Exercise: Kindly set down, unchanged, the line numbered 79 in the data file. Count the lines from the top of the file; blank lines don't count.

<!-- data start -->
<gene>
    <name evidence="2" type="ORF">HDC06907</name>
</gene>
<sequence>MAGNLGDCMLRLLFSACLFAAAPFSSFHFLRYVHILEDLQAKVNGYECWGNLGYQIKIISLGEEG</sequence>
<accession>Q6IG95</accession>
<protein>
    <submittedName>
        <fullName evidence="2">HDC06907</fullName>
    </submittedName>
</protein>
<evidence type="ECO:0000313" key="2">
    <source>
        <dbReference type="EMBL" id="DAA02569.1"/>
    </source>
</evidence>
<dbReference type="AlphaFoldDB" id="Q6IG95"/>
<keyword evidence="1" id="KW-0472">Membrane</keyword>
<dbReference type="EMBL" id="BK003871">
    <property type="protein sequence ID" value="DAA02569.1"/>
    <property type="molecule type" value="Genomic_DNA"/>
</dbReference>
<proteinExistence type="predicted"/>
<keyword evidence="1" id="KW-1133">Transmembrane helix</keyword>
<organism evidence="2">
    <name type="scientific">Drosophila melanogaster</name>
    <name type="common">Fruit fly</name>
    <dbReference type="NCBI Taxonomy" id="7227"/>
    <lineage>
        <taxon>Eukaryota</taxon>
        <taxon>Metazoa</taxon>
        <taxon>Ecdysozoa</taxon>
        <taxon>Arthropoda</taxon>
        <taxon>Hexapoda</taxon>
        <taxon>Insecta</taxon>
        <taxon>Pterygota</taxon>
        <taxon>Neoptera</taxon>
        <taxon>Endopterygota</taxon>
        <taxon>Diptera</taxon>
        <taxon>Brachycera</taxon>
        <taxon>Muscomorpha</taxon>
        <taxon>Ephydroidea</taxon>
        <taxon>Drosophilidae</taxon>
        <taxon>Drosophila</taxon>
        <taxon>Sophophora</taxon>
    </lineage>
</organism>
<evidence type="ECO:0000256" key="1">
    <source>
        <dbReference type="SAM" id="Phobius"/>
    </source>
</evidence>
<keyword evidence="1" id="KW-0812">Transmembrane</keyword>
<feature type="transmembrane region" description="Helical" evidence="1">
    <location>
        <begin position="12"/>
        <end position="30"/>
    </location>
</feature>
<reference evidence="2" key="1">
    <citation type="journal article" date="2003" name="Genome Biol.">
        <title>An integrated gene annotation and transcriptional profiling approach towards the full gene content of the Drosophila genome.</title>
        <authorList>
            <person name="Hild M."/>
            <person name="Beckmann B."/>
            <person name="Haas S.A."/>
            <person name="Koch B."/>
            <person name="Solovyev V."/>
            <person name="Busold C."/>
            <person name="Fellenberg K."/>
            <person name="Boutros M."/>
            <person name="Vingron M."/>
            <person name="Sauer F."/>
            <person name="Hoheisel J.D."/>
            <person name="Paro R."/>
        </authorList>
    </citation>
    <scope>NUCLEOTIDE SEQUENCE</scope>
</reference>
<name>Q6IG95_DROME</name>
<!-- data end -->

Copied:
<name>Q6IG95_DROME</name>